The Española School Board routinely breaks into committees to discuss nearly every facet of school district business, and the public is not invited.

    The state Open Meetings Act requires that any time a majority of a public body’s members meet to discuss public business that the meeting be open to the public and written minutes be kept. But because only two members of the five-member School Board generally serve on the Board’s committees, the Board and Superintendent Janette Archuleta have refused to announce when or where nine of its 11 committees meet or to keep records of what is discussed. The two exceptions are the construction and budget committees, which as of December 2009 include all five Board members.

    Until recently, the Board’s refusal to announce or keep minutes from its committee meetings violated one of its own policies which required the superintendent to do both at all committee meetings regardless of how many Board members served on them. The Board unanimously amended that policy March 3 at Archuleta’s recommendation to only require notices and minutes when a quorum of the Board is present.

    “(The committees) don’t have a quorum of the Board, so by law, it says we don’t have to announce them,” Board member Coco Archuleta said. “I guess that’s what we’re looking at: do we really need to announce them (if) you’re complying with (the Act).”

    But whether the Board’s committees’ meetings do comply with the Act is questionable. State law prohibits closing committee meetings if the committees formulate recommendations that the Board then rubber-stamps.

    The state Attorney General’s Open Meetings Guide offers an example in which a subcommittee reviews applicants for a job and then recommends hiring someone to the full body. If the full body follows the committee’s recommendation without itself reviewing all applicants for the job, the committee’s meetings would have to be open under the Act, the guide states.

    “Although not required to by any express provision, the (body), as a matter of practice, would be delegating to the committee its authority to select employees,” the guide states.

    The Board recently did something similar, approving an addition to private contractor ProSec Security’s contract at the recommendation of the security committee. The committee’s recommendation was folded into the Board’s consent agenda and was not discussed before receiving unanimous approval.

    New Mexico Foundation for Open Government Executive Director Sarah Welsh said scenarios such as the one described, where committees are calling the shots for the Board, should necessitate announced and recorded meetings.

    “Essentially, it sounds like in practice they’re delegating the decision-making authority to this committee,” Welsh said. “That’s the key question: Who’s making the decision?”

    Coco Archuleta insisted the committees have no decision-making authority, so their unannounced meetings fall within the scope of the Act.

    “We could go above and beyond (the Act), but I don’t know if it’s important,” Coco Archuleta said. “Maybe we can (announce committee meetings), but I don’t know how many people would show up.”

    He also said though the committees’ meetings are not announced or recorded, the public is welcome to attend — if they happen to find out when and where the meetings take place.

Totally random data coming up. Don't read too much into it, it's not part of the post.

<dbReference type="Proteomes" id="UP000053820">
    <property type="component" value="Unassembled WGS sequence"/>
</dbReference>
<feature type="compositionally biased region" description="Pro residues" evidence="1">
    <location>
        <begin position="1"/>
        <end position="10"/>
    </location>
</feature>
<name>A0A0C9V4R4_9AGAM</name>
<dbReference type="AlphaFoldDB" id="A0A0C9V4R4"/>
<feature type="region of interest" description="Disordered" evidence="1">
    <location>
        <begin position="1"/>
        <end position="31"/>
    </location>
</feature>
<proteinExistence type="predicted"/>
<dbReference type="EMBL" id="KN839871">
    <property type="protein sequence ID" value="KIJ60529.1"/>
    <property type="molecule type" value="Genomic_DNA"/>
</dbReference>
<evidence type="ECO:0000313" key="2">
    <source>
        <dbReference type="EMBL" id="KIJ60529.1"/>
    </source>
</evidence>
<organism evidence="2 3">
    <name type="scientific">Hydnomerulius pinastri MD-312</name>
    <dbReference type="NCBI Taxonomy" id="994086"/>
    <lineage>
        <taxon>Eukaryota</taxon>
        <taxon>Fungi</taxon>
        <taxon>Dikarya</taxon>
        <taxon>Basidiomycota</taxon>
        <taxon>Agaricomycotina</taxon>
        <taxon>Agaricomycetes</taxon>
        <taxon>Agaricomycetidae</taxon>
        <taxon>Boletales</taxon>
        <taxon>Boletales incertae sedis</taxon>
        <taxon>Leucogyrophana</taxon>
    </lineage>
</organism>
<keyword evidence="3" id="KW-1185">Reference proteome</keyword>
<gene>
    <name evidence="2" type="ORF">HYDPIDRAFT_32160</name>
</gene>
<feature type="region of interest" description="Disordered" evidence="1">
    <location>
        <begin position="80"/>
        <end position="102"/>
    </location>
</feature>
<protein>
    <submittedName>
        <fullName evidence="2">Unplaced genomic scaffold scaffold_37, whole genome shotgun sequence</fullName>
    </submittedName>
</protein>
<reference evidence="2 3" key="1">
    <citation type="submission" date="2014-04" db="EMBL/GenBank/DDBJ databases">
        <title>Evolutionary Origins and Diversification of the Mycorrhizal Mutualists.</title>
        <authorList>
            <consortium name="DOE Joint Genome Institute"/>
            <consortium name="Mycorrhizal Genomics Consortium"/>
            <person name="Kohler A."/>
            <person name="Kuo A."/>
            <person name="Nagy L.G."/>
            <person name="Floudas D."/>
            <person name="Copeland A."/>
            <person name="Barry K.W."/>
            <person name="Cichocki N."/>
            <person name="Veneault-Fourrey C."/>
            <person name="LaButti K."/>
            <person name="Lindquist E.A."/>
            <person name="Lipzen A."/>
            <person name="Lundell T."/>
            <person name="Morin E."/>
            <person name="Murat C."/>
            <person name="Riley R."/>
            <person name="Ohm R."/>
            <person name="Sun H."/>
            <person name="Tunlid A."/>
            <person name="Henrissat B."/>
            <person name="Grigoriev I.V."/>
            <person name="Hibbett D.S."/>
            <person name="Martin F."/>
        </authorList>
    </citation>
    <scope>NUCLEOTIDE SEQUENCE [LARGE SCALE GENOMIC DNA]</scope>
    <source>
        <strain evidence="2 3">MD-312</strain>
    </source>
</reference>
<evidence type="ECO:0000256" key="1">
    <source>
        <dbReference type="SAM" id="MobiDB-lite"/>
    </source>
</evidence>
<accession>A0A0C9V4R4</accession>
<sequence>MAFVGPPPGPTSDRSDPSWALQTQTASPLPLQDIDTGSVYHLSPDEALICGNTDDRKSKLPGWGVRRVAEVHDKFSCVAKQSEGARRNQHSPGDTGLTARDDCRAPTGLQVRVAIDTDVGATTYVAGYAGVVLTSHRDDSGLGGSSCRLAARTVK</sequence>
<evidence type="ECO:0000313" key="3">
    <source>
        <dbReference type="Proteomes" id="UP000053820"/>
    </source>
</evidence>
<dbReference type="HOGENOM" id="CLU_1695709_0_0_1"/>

“You can’t just say, ‘If you came, we’d let you in,’” Welsh said. “That’s no excuse, especially if the Board is in the habit of rubber-stamping these things.”

    On the opposite end of the spectrum, Española’s City Council announces and keeps minutes of all of the meetings of its committees, of which there are four: community development, public works, finance and public safety, Española District Three City Councilor Chayo Garcia said.

    Garcia, who served on the development and finance committees under the city’s last administration, said open committee meetings are a valuable way to gain public input on policy decisions.

    “I would love to have more people go into those committee meetings, regular constituents,” Garcia said.

    She pointed to a Jan. 11 public safety committee meeting at which several Española business owners questioned officials over a rash of burglaries.

    “I don’t think anything would have happened if the constituents didn’t go in and discuss their concerns,” Garcia said.

    Coco Archuleta was not moved.

    “If that’s what they want to do, that’s fine,” he said.

    Remedy — in theory, the Attorney General could fine each Board member $500 for violating the Act and nullify any action taken as a result of an illegal meeting — seems far-fetched.

    Welsh said the Attorney General has only levied one fine in the last decade for violating the Act, against Las Cruces School Board members in 2002. That school board entered into employment contracts with its superintendent during non-public meetings.

    “It has to be a pretty egregious pattern of intentional violation,” Welsh said.

    The Attorney General’s office usually recommends an offending public body remedy the violation of the Act.

    For example, the Attorney General advised the Española School Board to re-enact in an open meeting a November 2008 closed session Assistant Attorney General Lesley Lowe had called “improper.”

    That closed session included discussion on several topics such as a proposed bond measure that normally would need to be discussed in an open forum.

    The Board has decided to appeal Lowe’s determination and recommendation.

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